Have you ever been in that place- probably the living room sofa- where you’re just in the mood for some creative appetizers but all you’ve got is an iPad and some Doritos? If only there were a way to browse through some of the latest project samples from literally thousands of creatives from across the globe.
Well, you’re in luck! Dribbbits (yes, there really are 3 b’s) is an application designed for the iPad to provide a clean, easy, and fast way to do just that. Utilizing the online Dribbble community, Dribbbits brings “120,000 pixels or less” snapshots of designer’s work directly to you with style. Note: If you’re not already familiar with Dribbbles, head on over to their “about” page for more information.
All designers among us have most likely been in this situation: you’re on the road, but you don’t carry a paper and pen with you when an idea strikes. Or a customer needs a basic layout mailed, but you can’t get that piece of paper into his virtual inbox.
With iMockups for the iPad, moments like these are a thing of the past. Now you can create incredible mockups quickly and easily – and in the next release even post process and share them with other iMockups users!
When recently scouring the App Store for a full-featured Flickr app, I came across FlickStackr. It comes with a grand claim: “FlickStackr allows you to browse photos in the Flickr universe, upload your images, and easily edit metadata.”
Packing so much functionality into one iPad application is no simple feat, and all too often this type of grand aim results in a fiddly, difficult-to-understand app. If you’re a Flickr user, FlickrStackr offers a promising solution for interacting with photos on-the-go. Let’s take a look and see whether it can pull off all that it claims to!
It’s not easy to bring a real photo editor to the iPad, but that’s what GhostBird has tried to do with Photoforge for iPad. In addition to standard photo-editing features like smudge, crop, and filter, it offers basic painting features that make it very useful for editing and annotating photos and screenshots.
Photoforge isn’t Photoshop for iPad; that kind of app isn’t likely to be available on iOS for a while, and it wouldn’t be fair to make the comparison. It makes much more sense to compare Photoforge to Preview or even Pixelmator on the Mac, so that’s what I’ll do.
The iPad has been out for a few months now, and one of the most admired features has been it’s large screen, which displays videos and photos just magnificently.
One of the first apps out to allow you to edit your images on the device has been Photogene, which we will look at in detail in the course of this review. We will also touch on the subjects of competitors and how to get your images on the iPad.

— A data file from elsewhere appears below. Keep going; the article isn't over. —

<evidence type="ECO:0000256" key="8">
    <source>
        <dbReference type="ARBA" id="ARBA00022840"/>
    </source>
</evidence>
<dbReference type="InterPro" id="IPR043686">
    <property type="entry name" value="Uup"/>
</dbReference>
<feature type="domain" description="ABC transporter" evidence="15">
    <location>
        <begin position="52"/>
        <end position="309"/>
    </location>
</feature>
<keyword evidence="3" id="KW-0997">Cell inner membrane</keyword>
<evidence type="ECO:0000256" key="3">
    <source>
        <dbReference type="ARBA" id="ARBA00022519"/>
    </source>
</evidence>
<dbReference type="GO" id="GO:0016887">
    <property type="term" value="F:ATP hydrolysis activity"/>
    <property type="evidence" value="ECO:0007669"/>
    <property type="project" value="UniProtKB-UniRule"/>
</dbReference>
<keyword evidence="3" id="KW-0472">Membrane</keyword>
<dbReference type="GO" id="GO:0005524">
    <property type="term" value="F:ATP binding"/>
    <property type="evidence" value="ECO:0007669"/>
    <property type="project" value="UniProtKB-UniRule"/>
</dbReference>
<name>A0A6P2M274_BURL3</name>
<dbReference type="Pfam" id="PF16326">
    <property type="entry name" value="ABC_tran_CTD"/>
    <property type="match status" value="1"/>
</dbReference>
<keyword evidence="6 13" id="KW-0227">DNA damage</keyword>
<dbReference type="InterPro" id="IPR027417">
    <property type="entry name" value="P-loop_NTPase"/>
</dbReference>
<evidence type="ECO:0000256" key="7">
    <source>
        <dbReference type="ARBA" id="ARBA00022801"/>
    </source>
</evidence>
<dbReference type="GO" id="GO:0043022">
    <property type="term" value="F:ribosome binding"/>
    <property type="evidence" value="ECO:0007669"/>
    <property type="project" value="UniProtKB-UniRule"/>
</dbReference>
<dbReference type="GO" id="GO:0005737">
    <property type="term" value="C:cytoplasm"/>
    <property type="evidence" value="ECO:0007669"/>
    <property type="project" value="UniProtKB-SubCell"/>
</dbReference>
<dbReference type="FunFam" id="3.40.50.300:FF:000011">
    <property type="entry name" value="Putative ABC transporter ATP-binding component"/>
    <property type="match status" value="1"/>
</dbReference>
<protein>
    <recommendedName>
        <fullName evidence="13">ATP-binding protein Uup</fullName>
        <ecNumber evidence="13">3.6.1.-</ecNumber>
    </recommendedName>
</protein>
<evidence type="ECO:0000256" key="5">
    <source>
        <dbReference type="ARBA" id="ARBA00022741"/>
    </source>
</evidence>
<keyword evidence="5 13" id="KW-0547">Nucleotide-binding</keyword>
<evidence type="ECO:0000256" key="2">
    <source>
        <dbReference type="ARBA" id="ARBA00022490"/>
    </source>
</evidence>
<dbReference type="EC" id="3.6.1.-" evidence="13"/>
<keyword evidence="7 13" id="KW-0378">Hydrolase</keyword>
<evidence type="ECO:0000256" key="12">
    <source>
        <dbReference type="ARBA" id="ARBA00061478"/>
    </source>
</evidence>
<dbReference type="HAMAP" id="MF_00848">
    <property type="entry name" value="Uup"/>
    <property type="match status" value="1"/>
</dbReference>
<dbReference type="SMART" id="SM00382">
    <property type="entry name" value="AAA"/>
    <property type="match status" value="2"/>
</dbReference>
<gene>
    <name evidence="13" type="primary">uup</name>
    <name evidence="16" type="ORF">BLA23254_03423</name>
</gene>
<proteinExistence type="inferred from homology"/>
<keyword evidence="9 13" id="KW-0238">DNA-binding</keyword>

One common complaint about the iPad is that it is good for consumption—watching movies, listening to music, reading books and so forth—but not capable of much in the way of production. Apple has challenged that idea with its iPad versions of the iWork applications, but relatively few other developers have stepped forward with apps for creating content. One of those developers is Übermind.
Übermind bills Masque as “powerful photo editing at your fingertips”. In more direct terms, it’s a layer and effect-based image-editing program that allows you to import photos from, and share photos to, Flickr and Facebook, as well as your iPad’s photo library.
Have you ever dreamt about having your very own darkroom but ruled out the possibility as mere fantasy? Perhaps Swankolab has the solution!
The new app from the makers of Hipstamatic gives you your own personal darkroom without requiring the extensive redecoration of your office! It comes with a wide selection of chemicals that, with time and loving care, allow you to turn your standard looking photos into retro misprinted classics…
I have always been attracted to “old school” analog cameras. The type that have to be loaded with celluloid film rolls, have a removable lens, and a flash as big as the camera itself. The way they looked and the sounds they made were part of their charm.
Sadly, by the time I grew up, analog cameras have long gone out of fashion. It’s also pretty pointless to buy a high maintenance gadget with low quality output just to satisfy an itch from the past!
For those of us who love analog cameras, Hipstamatic lets us get a hang of it right from our iPhones. Let’s go check it out.
There’s certainly no shortage of drawing applications available on the app store. However, most of the apps available are pretty basic and focus more on being silly and fun than fully-featured and customizable enough for professionals.